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ERIC Number: ED552466
Record Type: Non-Journal
Publication Date: 2012
Pages: 405
Abstractor: As Provided
Reference Count: N/A
ISBN: 978-1-2679-2325-7
ISSN: N/A
The Experiences of Marine Student Veterans in Undergraduate Composition Courses: A Phenomenological Study
Hinton, Corrine E.
ProQuest LLC, Ph.D. Dissertation, Saint Louis University
Student veterans represent one of the fastest growing undergraduate student populations in higher education, thanks largely to the expanded federal benefits provided by the Post-9/11 G.I. Bill. Understanding the transitional and academic experiences of student veterans is critical to creating military-friendly institutions. Existing research in student veteran studies often focuses more on general transitional issues and less on understanding their academic needs, experiences, or perceptions. Empirical studies examining the experiences of particular service subpopulations are notably absent from the field. This study provides a qualitative investigation of Marine student veterans' perceptions of and experiences in undergraduate education, concentrating especially on first-year composition courses and academic writing. This study also explores how the participants interpret their college experiences within the context of teaching, learning, and writing in the Marine Corps. Semi-structured interviews were conducted with twelve, formerly enlisted Marines enrolled in or recently graduated from various four-year institutions. Two participants were excluded after it was determined they no longer met inclusionary criteria. Participants represented a diversity of ages, geographic areas, educational institutions, degree programs, Military Occupational Specialties, ranks, and service lengths. Although previous combat exposure was not mandatory, all participants served in combat zones during their enlistments. Interviews were transcribed and recurring themes were identified using phenomenological reduction and cross-case analyses. To establish internal validity, verbal responses were compared those of a written prompt. To promote trustworthiness, prolonged engagement, peer debriefing, and member checking strategies were applied as were strategies to improve transferability, dependability, and confirmability of findings. Individual profiles and emergent themes are presented as findings. Data analyses revealed four domains characterizing the Marine student veterans' experiences: recognizing difference, reverence for the military (or the Corps), relationships with and perceptions of others, and adapting and (in the process of) overcoming. Key findings suggest the adjustment issues faced by Marine student veterans in college mimic cultural readjustment responses that occur during repatriation. The data suggest that student veterans benefit from faculty who clearly communicate writing expectations and make coursework relevant beyond the classroom. Recommendations for faculty, writing program administrators, and transitioning student veterans as well as directions for future research are provided. [The dissertation citations contained here are published with the permission of ProQuest LLC. Further reproduction is prohibited without permission. Copies of dissertations may be obtained by Telephone (800) 1-800-521-0600. Web page: http://www.proquest.com/en-US/products/dissertations/individuals.shtml.]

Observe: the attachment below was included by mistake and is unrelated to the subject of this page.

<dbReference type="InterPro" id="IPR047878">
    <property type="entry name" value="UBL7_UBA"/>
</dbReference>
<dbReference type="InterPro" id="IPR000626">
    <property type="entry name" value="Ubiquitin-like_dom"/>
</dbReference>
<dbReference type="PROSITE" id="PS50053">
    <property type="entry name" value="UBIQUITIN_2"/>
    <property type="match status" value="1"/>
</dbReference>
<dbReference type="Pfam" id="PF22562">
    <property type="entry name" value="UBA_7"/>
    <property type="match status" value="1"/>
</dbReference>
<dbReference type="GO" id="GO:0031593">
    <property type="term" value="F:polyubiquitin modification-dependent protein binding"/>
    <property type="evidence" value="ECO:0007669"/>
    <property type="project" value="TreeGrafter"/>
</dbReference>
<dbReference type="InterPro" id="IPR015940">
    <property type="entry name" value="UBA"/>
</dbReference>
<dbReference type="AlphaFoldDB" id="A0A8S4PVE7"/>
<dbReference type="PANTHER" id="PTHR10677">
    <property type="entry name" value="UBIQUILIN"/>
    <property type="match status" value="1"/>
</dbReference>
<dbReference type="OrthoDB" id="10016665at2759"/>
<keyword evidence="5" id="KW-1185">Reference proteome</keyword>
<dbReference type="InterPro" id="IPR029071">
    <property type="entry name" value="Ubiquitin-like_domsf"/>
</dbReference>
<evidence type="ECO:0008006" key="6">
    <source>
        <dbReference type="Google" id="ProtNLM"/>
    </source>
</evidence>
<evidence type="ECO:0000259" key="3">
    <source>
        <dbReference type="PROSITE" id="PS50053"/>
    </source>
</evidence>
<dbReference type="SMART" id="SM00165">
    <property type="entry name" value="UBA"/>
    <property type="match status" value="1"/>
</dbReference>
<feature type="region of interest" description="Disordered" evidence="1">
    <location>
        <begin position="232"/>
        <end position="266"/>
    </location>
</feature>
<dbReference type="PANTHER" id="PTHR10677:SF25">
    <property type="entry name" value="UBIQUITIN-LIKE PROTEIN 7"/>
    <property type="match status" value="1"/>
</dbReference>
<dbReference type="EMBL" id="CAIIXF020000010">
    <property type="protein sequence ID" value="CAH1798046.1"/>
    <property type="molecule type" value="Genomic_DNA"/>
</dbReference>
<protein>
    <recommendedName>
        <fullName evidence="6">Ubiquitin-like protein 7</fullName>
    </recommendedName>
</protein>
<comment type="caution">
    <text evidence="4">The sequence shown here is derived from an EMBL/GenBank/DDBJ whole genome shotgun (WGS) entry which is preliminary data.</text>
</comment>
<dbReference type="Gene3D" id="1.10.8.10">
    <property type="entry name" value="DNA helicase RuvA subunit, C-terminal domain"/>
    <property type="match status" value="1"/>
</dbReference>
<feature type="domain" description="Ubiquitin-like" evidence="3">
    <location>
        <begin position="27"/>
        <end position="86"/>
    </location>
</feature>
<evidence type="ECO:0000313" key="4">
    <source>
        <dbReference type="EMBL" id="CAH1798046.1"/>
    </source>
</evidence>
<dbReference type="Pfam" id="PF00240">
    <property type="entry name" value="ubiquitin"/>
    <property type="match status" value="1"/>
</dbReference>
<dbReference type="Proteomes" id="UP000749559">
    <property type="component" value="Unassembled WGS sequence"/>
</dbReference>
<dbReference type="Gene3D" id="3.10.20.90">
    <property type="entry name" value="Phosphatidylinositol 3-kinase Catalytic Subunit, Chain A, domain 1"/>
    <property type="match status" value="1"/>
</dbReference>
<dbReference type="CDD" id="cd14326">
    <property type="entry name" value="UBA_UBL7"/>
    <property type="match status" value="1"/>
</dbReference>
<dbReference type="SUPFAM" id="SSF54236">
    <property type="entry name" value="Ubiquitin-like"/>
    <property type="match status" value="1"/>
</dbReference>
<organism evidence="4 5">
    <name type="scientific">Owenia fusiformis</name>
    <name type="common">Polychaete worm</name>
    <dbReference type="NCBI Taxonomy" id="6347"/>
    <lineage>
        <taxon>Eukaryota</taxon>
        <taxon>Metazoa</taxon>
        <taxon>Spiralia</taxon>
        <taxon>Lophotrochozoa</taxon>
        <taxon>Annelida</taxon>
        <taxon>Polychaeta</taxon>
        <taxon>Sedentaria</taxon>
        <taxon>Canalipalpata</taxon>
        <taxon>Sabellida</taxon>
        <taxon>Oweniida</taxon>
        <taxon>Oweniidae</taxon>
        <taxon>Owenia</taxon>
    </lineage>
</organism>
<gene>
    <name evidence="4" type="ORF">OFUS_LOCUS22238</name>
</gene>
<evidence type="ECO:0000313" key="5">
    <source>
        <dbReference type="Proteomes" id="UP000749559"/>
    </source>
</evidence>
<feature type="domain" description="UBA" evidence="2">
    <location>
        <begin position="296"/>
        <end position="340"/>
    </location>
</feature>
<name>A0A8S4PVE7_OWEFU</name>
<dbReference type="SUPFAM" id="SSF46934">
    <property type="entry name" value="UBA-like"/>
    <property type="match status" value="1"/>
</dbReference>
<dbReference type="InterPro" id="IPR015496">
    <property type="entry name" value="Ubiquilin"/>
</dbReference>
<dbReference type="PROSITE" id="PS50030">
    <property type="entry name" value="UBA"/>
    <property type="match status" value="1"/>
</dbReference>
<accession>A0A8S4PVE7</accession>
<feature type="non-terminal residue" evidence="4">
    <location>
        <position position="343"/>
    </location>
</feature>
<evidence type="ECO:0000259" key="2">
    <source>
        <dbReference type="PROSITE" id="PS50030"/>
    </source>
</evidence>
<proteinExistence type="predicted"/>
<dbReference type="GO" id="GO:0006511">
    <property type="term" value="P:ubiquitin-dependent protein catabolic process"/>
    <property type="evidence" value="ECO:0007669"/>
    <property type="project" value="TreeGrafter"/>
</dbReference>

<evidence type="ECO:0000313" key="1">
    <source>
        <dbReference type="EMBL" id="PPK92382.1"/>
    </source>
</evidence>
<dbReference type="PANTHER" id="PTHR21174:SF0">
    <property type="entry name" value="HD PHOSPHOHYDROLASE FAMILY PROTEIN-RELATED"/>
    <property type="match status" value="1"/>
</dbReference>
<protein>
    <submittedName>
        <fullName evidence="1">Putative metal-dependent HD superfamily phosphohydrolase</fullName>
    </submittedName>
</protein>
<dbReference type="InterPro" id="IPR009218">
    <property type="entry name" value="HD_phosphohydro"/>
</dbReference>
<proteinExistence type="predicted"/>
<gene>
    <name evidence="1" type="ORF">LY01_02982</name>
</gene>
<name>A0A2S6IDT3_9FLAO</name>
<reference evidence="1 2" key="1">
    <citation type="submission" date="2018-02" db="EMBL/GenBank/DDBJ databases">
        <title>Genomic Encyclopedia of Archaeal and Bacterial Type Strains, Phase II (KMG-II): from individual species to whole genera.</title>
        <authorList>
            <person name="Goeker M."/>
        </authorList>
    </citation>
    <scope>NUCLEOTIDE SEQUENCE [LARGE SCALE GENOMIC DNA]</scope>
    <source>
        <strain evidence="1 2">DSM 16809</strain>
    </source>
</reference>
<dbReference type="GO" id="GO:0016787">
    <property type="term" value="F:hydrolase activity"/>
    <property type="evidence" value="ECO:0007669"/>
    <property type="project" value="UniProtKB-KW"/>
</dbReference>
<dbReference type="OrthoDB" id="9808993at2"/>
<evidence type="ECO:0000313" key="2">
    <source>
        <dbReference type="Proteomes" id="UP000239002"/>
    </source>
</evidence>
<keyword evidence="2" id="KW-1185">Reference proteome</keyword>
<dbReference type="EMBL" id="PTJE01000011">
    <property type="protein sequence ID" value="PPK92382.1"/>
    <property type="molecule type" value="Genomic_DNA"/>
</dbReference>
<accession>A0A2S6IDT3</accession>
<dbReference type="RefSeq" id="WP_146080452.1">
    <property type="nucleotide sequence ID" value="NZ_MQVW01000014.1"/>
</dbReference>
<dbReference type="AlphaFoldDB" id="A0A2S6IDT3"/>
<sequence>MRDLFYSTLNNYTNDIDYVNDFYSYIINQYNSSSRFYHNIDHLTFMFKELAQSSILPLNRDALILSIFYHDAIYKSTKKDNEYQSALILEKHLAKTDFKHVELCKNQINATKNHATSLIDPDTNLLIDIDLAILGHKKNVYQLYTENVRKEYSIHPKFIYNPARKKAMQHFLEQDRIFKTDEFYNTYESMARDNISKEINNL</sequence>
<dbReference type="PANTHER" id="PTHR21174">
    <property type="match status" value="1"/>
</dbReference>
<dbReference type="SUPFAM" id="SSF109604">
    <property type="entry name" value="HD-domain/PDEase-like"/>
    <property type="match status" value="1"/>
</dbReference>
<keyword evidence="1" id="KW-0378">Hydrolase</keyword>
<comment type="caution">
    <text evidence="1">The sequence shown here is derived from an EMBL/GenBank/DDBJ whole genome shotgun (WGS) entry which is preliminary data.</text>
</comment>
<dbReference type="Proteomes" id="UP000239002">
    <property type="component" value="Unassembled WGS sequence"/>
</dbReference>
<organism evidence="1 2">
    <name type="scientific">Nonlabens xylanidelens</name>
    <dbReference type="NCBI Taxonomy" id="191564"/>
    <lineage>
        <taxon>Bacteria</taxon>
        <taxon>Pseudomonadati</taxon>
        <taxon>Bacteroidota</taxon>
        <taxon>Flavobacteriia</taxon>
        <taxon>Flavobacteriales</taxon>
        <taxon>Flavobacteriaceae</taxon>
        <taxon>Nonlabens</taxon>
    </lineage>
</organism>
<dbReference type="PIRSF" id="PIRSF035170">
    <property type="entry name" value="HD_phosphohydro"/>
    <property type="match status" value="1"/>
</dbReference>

ProQuest LLC. 789 East Eisenhower Parkway, P.O. Box 1346, Ann Arbor, MI 48106. Tel: 800-521-0600; Web site: http://www.proquest.com/en-US/products/dissertations/individuals.shtml
Publication Type: Dissertations/Theses - Doctoral Dissertations
Education Level: Higher Education; Postsecondary Education
Audience: N/A
Language: English
Sponsor: N/A
Authoring Institution: N/A